Blessed are the meek… because “love is patient” (makrothyméi). Pope Francis links this assertion of 1 Corinthians 13 to God’s meekness and mercy:
Makrothyméi… [is] the Greek translation of the Old Testament, where we read that God is “slow to anger” (Exodus 34:6; Numbers 14:18). It refers, then, to the quality of one who does not act on impulse and avoids giving offense. We find this quality in the God of the Covenant, who calls us to imitate him also within the life of the family. (Amoris Lætitia, 91).
If we are to be meek and inherit the earth then we cannot react on impulse, which gives rise to anger, calling people names, offenses, and even to murder. We are called to act like God who is slow to anger and is merciful toward those who offend him. This is a sign of real power, when we can control our emotions and not let ourselves be provoked and manipulated by the offenses of others toward us.
This doesn’t mean we are to become a pushover, as Pope Francis explains: “Being patient does not mean letting ourselves be constantly mistreated, tolerating physical aggression or allowing other people to use us” (Amoris Lætitia, 92). Instead, we should imitate Christ who would quietly challenge error and the self–serving exercise of power and authority by teaching the truth boldly. He also refused to yield to threats or to counter name–calling by responding in like manner. Rather, he freely laid down his life for his sheep, patiently enduring persecution for the love of us sinners.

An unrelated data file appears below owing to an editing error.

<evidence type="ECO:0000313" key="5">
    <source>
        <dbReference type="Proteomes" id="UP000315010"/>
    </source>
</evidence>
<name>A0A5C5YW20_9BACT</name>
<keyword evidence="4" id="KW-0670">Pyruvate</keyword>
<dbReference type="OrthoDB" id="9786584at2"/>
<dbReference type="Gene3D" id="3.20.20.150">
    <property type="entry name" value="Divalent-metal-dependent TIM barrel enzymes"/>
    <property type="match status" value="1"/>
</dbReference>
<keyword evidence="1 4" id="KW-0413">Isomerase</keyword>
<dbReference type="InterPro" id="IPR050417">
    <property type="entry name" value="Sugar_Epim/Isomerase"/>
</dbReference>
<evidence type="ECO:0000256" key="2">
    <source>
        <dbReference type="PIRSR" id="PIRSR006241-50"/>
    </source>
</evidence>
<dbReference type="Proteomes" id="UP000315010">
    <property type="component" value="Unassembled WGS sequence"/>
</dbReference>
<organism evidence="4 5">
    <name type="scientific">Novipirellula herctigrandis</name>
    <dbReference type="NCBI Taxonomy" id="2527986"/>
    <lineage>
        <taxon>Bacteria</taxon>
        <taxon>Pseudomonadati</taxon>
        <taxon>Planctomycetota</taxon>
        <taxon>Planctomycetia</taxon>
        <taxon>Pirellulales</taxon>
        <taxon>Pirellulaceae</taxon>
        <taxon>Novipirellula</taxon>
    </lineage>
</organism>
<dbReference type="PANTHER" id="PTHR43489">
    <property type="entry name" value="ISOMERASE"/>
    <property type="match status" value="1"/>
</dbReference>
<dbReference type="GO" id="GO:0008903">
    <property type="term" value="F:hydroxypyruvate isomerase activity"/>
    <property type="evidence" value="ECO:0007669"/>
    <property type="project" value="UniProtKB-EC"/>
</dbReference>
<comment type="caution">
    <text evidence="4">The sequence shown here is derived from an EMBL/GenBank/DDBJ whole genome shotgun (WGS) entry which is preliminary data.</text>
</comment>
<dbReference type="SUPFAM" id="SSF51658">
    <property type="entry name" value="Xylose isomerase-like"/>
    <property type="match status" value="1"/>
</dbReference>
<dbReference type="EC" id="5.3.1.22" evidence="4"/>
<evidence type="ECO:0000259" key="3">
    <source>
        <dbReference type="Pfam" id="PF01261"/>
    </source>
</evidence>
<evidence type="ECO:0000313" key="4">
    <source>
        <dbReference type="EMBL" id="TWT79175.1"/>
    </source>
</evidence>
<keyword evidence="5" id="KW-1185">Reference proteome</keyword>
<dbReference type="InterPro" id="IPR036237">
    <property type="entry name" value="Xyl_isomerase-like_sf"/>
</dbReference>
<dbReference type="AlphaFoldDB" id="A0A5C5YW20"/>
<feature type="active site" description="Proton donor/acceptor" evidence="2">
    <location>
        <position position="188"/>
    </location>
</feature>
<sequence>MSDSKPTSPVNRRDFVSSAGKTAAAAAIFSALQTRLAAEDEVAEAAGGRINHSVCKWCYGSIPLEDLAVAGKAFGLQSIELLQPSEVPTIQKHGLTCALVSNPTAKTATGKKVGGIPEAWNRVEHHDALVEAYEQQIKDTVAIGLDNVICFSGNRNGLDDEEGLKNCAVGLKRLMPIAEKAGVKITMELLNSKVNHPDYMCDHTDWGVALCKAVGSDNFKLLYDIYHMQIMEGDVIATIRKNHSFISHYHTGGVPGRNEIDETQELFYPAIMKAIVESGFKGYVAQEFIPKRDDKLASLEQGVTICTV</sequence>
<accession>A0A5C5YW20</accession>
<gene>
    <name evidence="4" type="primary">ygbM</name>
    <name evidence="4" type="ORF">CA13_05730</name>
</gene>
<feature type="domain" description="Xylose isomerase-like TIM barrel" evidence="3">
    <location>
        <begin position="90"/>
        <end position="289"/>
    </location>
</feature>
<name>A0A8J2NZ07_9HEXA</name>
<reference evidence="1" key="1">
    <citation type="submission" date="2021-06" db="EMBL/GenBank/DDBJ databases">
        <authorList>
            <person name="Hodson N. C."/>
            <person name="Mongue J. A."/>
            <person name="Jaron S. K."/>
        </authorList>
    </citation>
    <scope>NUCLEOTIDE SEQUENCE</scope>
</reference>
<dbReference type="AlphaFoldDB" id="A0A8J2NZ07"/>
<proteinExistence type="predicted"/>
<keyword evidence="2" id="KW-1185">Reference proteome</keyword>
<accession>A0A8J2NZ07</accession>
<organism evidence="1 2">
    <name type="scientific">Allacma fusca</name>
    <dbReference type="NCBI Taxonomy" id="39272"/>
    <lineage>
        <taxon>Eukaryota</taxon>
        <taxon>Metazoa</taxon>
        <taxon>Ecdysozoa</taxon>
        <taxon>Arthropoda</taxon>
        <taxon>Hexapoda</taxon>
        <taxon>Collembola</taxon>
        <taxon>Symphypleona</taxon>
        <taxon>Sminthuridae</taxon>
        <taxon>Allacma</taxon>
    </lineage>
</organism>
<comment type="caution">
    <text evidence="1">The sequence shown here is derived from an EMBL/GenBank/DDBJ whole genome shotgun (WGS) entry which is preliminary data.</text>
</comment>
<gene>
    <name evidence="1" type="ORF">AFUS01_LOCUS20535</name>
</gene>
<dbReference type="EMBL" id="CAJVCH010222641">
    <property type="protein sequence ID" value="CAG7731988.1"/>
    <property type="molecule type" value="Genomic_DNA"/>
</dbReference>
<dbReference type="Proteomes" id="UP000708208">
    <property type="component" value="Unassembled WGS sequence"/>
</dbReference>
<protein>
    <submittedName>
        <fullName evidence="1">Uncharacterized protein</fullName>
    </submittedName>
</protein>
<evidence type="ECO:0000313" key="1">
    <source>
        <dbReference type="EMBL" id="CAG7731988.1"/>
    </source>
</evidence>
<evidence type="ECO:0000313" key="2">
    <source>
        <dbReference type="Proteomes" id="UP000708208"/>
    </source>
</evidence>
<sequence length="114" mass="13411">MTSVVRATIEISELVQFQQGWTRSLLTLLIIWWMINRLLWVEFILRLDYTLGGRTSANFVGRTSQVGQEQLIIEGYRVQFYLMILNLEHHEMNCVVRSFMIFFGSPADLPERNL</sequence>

To live like Christ means we have to love each person as they are, even when they complicate our life with their defects:
Patience takes root when I recognize that other people also have a right to live in this world, just as they are. It does not matter if they hold me back, if they unsettle my plans, or annoy me by the way they act or think, or if they are not everything I want them to be. Love always has an aspect of deep compassion that leads to accepting the other person as part of this world, even when he or she acts differently than I would like (Amoris Lætitia, 92).
If we truly love like this—patiently… mercifully, loving people because they are God’s children and not because they are perfect or because they make life easier and more comfortable for us—then we will reduce family and social conflicts that hurt relationships and our prospect for happiness:
We encounter problems whenever we think that relationships or people ought to be perfect, or when we put ourselves at the center and expect things to turn out our way. Then everything makes us impatient, everything makes us react aggressively. Unless we cultivate patience, we will always find excuses for responding angrily. We will end up incapable of living together, antisocial, unable to control our impulses, and our families will become battlegrounds. That is why the word of God tells us: Let all bitterness and wrath and anger and clamor and slander be put away from you, with all malice (Eph 4:31) (Amoris Lætitia, 92).
This is the way of the God… the way of Mary… the way of the Church… the way of love… so let us also make it our way!